With Frederique Constant, we’re also starting to see more of a trend toward smaller dials for men.
JB: In terms of demographics, have you noticed any recent purchasing patterns?
ZH: Interestingly, purchasing patterns lately have skewed toward a younger consumer, while at the same time being more evenly split in terms of gender (with men still being in the majority). I would also say that, based on the above trends, more than ever, watches are being considered ‘unisex’ and are worn by either gender, regardless of whether it’s considered a men’s or ladies’ watch.
JB: Is a watch sale more likely to be a gift or self-purchase item?
ZH: Ultimately, aren’t all watches gifts—whether for oneself or for someone else?
In all seriousness, though, I would say consumers are generally very excited to own a piece of our brand, whether it be purchased for themselves or gifted to them. There’s often a romanticism behind a watch purchase that’s hard to describe; a belonging that comes from the story of the actual watch itself or from what the watch represents personally. This is why we often see people celebrating a special occasion with a watch purchase or gift, passing down their timepieces, or engraving them with a special message.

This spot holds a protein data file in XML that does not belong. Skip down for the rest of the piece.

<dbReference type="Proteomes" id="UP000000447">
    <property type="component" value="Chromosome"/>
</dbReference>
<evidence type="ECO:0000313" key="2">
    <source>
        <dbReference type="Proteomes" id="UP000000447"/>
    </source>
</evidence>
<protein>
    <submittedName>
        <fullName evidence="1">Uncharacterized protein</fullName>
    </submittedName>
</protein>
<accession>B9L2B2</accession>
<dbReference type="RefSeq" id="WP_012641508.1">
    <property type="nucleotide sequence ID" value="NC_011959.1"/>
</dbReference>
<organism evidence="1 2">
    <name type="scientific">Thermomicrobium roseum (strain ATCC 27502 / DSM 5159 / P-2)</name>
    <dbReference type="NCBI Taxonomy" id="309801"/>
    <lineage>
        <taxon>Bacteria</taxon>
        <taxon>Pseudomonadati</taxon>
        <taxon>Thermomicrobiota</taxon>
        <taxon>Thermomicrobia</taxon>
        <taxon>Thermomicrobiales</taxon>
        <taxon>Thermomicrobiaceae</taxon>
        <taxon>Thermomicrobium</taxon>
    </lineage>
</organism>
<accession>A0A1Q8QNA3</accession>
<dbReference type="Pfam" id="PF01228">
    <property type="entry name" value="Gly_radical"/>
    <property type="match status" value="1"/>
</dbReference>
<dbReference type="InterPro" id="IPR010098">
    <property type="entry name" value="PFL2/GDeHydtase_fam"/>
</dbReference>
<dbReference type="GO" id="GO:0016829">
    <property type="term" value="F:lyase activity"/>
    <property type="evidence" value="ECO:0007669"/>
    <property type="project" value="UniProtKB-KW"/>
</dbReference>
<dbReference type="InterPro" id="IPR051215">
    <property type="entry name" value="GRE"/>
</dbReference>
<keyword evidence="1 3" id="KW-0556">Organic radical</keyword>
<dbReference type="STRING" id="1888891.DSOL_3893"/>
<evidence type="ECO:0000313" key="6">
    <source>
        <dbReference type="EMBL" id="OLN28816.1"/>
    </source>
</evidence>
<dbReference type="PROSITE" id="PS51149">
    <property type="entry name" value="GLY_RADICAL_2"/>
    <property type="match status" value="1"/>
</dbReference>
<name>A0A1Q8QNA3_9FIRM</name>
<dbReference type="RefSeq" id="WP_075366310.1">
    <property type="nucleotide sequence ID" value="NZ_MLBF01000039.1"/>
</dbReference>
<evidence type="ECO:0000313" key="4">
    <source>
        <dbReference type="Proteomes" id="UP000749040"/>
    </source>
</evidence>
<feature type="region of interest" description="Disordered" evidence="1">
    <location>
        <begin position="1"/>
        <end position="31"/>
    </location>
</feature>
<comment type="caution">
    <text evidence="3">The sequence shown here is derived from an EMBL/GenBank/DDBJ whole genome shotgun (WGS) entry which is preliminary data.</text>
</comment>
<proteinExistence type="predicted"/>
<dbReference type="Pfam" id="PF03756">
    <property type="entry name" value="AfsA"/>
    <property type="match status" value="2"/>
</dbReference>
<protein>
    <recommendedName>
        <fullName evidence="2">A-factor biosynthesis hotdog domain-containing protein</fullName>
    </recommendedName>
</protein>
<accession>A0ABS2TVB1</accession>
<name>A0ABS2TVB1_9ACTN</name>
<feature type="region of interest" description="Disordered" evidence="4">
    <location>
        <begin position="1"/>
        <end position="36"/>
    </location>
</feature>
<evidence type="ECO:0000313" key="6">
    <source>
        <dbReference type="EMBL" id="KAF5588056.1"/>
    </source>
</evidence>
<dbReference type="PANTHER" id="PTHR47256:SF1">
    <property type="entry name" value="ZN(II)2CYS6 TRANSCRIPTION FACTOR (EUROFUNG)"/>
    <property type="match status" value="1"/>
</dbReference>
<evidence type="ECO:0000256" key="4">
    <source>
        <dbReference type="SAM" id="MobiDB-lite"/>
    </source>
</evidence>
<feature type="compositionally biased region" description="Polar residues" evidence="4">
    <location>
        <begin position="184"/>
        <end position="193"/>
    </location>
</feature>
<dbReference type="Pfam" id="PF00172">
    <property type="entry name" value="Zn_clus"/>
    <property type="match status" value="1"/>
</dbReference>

I’ve personally spoken with people who have shared their childhood memories of the Citizen Blue Angels timepiece their father used to wear, how they plan to wear a Bulova timepiece for their wedding as it was the first watch they ever owned, or how they’re planning to purchase a Frederique Constant to celebrate their big promotion.
JB: In what ways has online shopping affected watch purchasing? Do most customers still prefer the personal experience brick-and-mortar stores offer?
ZH: E-commerce has certainly had an impact to all types of shopping. When you think about it, it’s almost surprising someone could choose to purchase something as personal as a timepiece through images rather than seeing it or trying it on. However, I think like with all industries, there is a convenience that comes from shopping online which consumers really appreciate.
That said, I have been seeing a shift in the market, particularly since the pandemic, where shoppers are returning to brick-and-mortar stores—particularly for the white glove service they receive in person.
JB: What price points seem to be popular?
ZH: Consumers are gravitating toward more expensive pieces and there has been an increase in the average spend. For instance, the Citizen Attesa and HAKUTO-R are among the highest price points for Citizen, and both have been in demand. For our luxury brands, we’ve been seeing increased attention toward our Frederique Constant Manufacture Classic Tourbillon, which is priced at $19,995.
JB: How do you envision the watch market evolving in the coming years?
ZH: Interesting and difficult question! I certainly feel the market will continue to grow, especially as customers continue to become more educated on the movements, technology, and craftsmanship that is part of the watch industry.
However, per Eric Senftleben, managing director of Citizen Watch Canada: “The smartwatch industry is here to stay, and it will co-exist with the traditional timepiece category. One will not be completely eclipsing the other.”